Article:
There has been enormous progress made in recent years towards the use of mediation (or ‘alternative dispute resolution’) to deal with disputes. Many conflicts which previously would have gone through formal channels, such as court hearings, are these days being dealt with through a process of mediation. This involves the parties to the dispute meeting with a trained mediator. Each party is given the opportunity to present his or her side of the story, and it is then the mediator’s task to help them move towards a resolution of the conflict through a process of what in some respects resembles ‘shuttle diplomacy’ (although it is, in fact, much more complex than this simple term suggests). That is, the mediator meets with each of the parties in private but may bring them back together again at any stage in the process if this is felt appropriate. The idea is that, gradually through this process, the parties to the dispute move closer towards an agreement. This is not simply a compromise arrangement, but rather a constructive process of trying to find opportunities for identifying and building on areas of common ground. The process can sometimes involve a degree of trading off, but this is not simply a matter of compromising in any simple or straightforward sense. In fact, a mediation can often result in a way forward that is acceptable to all parties, but which involves little or no concessions on anybody’s part. Much depends on the skill of the mediator. Mediations are seen as legally binding, in the sense that the parties must enter into the arrangement voluntarily, on the understanding that any agreement they reach by the end of the process is something that they are prepared to stand by. The mediator is not an arbitrator who makes a decision or forms a judgement; rather, he or she is a neutral, independent facilitator who helps to establish a way forward. The main benefit of mediation (apart from its effectiveness – rated at 80 per cent) is that it can allow the parties to the dispute to work together constructively in future. This is unlike court proceedings where the ill-feeling and expense involved can combine to make it virtually impossible that the parties to the dispute will be able to do business together at any stage in the future. If people agree to enter into a process of mediation and this proves to be unsuccessful, then this has not necessarily ruled out other possibilities for dealing with the matter, such as litigation. However, in the vast majority of cases, a successful outcome can be achieved to the satisfaction of all concerned (usually within a day), thereby avoiding the need for costly, time-consuming and stressful legal processes. Mediation is not simply a case of getting the parties together and trying to persuade them to come to an agreement. Rather, it is a highly skilled process which involves analysing the various aspects of the situation and helping the parties move towards a mutually acceptable resolution. Throughout the process the mediator remains neutral and the responsibility for resolving the dispute remains with the parties. It can be hard work for all concerned, but is usually well worth the effort.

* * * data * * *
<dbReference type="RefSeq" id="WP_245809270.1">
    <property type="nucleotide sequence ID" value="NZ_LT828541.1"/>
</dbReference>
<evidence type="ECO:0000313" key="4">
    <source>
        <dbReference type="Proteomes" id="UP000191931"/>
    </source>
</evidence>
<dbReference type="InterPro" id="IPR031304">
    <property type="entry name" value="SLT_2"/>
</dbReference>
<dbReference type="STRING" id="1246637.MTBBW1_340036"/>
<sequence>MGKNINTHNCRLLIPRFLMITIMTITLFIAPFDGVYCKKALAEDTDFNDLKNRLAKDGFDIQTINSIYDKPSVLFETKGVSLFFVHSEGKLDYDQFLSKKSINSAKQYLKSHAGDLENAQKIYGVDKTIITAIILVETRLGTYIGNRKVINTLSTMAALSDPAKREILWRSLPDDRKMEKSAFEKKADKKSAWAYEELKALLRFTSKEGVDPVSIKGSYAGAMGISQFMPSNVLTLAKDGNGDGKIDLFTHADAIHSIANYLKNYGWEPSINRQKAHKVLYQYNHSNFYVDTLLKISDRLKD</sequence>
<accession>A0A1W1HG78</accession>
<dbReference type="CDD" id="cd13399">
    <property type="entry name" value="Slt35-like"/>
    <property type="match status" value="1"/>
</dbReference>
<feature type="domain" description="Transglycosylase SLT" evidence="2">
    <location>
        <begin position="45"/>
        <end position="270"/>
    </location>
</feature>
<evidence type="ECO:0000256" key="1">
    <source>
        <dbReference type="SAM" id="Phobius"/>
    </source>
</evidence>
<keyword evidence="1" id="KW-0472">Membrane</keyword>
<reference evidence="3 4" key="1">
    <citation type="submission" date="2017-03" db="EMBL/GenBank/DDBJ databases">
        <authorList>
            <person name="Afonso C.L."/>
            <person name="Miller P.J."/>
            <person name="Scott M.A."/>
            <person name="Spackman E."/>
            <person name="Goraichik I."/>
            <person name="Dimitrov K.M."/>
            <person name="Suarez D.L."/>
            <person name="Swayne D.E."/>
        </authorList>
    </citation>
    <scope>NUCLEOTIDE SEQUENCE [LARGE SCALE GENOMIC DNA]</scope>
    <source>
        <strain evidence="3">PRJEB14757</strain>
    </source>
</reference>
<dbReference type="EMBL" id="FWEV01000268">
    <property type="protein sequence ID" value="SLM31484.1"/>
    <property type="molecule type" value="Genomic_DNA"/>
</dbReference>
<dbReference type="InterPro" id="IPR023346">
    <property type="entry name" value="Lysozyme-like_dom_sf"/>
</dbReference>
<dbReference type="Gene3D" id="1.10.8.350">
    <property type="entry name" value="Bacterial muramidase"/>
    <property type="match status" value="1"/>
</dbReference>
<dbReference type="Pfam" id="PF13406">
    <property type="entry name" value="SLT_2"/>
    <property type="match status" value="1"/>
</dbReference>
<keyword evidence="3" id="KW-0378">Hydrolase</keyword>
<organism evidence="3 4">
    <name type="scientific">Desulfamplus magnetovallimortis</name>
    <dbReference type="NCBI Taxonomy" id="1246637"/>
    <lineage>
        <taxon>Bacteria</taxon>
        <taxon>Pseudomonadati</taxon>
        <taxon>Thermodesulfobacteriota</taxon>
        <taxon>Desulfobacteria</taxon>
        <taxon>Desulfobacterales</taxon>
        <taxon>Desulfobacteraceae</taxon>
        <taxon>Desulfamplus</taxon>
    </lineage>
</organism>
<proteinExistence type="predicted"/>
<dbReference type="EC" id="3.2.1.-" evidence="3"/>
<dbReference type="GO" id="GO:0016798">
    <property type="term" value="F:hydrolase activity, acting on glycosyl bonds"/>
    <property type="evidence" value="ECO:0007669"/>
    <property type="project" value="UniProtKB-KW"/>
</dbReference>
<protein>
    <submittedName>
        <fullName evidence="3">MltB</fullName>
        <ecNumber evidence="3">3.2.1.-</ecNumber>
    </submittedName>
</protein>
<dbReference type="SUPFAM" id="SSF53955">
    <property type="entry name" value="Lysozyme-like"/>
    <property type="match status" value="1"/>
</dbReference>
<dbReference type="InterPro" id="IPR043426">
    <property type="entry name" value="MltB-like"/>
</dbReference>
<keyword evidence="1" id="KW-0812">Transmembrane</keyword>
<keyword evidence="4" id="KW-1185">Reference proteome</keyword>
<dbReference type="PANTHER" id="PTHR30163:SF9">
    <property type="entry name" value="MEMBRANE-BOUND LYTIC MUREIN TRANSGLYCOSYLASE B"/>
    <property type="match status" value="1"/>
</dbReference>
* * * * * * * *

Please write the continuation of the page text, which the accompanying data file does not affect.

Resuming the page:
Dr Neil Thompson                        

Neil’s website and blog are at www.neilthompson.info

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